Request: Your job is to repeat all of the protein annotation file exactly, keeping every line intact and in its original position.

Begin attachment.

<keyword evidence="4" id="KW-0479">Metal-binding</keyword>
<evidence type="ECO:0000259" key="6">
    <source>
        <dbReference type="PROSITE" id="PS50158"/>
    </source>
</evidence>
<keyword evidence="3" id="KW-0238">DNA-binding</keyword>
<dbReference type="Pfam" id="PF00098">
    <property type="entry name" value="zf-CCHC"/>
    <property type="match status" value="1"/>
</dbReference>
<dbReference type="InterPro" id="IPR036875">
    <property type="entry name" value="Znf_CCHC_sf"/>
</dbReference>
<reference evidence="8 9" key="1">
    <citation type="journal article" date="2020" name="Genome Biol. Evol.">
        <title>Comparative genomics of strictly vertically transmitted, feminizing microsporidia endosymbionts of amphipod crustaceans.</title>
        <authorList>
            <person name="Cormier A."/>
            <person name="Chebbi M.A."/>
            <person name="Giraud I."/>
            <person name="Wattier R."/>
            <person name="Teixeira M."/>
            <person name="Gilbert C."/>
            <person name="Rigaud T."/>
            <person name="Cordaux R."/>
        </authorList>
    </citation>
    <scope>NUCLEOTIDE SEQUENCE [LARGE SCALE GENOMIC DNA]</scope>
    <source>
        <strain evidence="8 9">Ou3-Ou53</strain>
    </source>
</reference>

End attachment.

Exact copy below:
<keyword evidence="4" id="KW-0479">Metal-binding</keyword>
<evidence type="ECO:0000259" key="6">
    <source>
        <dbReference type="PROSITE" id="PS50158"/>
    </source>
</evidence>
<keyword evidence="3" id="KW-0238">DNA-binding</keyword>
<dbReference type="Pfam" id="PF00098">
    <property type="entry name" value="zf-CCHC"/>
    <property type="match status" value="1"/>
</dbReference>
<dbReference type="InterPro" id="IPR036875">
    <property type="entry name" value="Znf_CCHC_sf"/>
</dbReference>
<reference evidence="8 9" key="1">
    <citation type="journal article" date="2020" name="Genome Biol. Evol.">
        <title>Comparative genomics of strictly vertically transmitted, feminizing microsporidia endosymbionts of amphipod crustaceans.</title>
        <authorList>
            <person name="Cormier A."/>
            <person name="Chebbi M.A."/>
            <person name="Giraud I."/>
            <person name="Wattier R."/>
            <person name="Teixeira M."/>
            <person name="Gilbert C."/>
            <person name="Rigaud T."/>
            <person name="Cordaux R."/>
        </authorList>
    </citation>
    <scope>NUCLEOTIDE SEQUENCE [LARGE SCALE GENOMIC DNA]</scope>
    <source>
        <strain evidence="8 9">Ou3-Ou53</strain>
    </source>
</reference>